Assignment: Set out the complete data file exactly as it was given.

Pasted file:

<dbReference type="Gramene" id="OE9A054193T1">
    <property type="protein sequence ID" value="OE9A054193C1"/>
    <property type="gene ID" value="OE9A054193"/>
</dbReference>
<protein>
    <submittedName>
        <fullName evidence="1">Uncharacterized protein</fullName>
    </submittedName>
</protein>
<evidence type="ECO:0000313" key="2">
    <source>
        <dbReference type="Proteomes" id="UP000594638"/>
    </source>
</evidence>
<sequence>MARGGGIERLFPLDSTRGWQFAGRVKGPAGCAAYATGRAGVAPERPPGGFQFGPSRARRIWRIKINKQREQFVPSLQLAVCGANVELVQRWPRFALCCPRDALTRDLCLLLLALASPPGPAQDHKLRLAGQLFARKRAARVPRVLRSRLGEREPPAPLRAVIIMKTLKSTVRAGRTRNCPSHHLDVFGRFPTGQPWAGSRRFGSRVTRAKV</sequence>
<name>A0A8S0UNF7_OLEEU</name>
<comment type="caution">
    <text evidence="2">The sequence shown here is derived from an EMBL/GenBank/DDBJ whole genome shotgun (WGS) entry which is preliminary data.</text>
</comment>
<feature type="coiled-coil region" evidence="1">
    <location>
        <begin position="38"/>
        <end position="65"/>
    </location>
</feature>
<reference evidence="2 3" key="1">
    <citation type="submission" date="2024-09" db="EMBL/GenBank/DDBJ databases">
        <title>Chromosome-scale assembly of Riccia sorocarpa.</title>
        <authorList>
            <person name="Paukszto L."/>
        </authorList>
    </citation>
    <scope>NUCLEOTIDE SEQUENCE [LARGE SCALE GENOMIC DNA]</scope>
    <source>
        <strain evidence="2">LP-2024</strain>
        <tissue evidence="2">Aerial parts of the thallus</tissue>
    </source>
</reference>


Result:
<dbReference type="Gramene" id="OE9A054193T1">
    <property type="protein sequence ID" value="OE9A054193C1"/>
    <property type="gene ID" value="OE9A054193"/>
</dbReference>
<protein>
    <submittedName>
        <fullName evidence="1">Uncharacterized protein</fullName>
    </submittedName>
</protein>
<evidence type="ECO:0000313" key="2">
    <source>
        <dbReference type="Proteomes" id="UP000594638"/>
    </source>
</evidence>
<sequence>MARGGGIERLFPLDSTRGWQFAGRVKGPAGCAAYATGRAGVAPERPPGGFQFGPSRARRIWRIKINKQREQFVPSLQLAVCGANVELVQRWPRFALCCPRDALTRDLCLLLLALASPPGPAQDHKLRLAGQLFARKRAARVPRVLRSRLGEREPPAPLRAVIIMKTLKSTVRAGRTRNCPSHHLDVFGRFPTGQPWAGSRRFGSRVTRAKV</sequence>
<name>A0A8S0UNF7_OLEEU</name>
<comment type="caution">
    <text evidence="2">The sequence shown here is derived from an EMBL/GenBank/DDBJ whole genome shotgun (WGS) entry which is preliminary data.</text>
</comment>
<feature type="coiled-coil region" evidence="1">
    <location>
        <begin position="38"/>
        <end position="65"/>
    </location>
</feature>
<reference evidence="2 3" key="1">
    <citation type="submission" date="2024-09" db="EMBL/GenBank/DDBJ databases">
        <title>Chromosome-scale assembly of Riccia sorocarpa.</title>
        <authorList>
            <person name="Paukszto L."/>
        </authorList>
    </citation>
    <scope>NUCLEOTIDE SEQUENCE [LARGE SCALE GENOMIC DNA]</scope>
    <source>
        <strain evidence="2">LP-2024</strain>
        <tissue evidence="2">Aerial parts of the thallus</tissue>
    </source>
</reference>